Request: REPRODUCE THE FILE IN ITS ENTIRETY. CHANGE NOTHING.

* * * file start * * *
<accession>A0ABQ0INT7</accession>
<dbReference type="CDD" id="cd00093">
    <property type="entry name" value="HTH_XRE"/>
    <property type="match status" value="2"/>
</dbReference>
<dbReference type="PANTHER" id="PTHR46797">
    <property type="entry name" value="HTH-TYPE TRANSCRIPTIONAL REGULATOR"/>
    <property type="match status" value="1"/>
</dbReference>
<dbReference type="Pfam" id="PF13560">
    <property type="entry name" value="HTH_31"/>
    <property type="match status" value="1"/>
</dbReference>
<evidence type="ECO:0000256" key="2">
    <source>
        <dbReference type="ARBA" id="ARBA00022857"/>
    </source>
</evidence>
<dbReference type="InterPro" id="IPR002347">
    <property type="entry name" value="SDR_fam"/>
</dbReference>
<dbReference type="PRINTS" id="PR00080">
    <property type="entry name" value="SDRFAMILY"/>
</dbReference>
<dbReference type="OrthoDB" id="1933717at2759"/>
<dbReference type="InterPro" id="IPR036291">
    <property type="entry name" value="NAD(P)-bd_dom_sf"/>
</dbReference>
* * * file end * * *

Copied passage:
<accession>A0ABQ0INT7</accession>
<dbReference type="CDD" id="cd00093">
    <property type="entry name" value="HTH_XRE"/>
    <property type="match status" value="2"/>
</dbReference>
<dbReference type="PANTHER" id="PTHR46797">
    <property type="entry name" value="HTH-TYPE TRANSCRIPTIONAL REGULATOR"/>
    <property type="match status" value="1"/>
</dbReference>
<dbReference type="Pfam" id="PF13560">
    <property type="entry name" value="HTH_31"/>
    <property type="match status" value="1"/>
</dbReference>
<evidence type="ECO:0000256" key="2">
    <source>
        <dbReference type="ARBA" id="ARBA00022857"/>
    </source>
</evidence>
<dbReference type="InterPro" id="IPR002347">
    <property type="entry name" value="SDR_fam"/>
</dbReference>
<dbReference type="PRINTS" id="PR00080">
    <property type="entry name" value="SDRFAMILY"/>
</dbReference>
<dbReference type="OrthoDB" id="1933717at2759"/>
<dbReference type="InterPro" id="IPR036291">
    <property type="entry name" value="NAD(P)-bd_dom_sf"/>
</dbReference>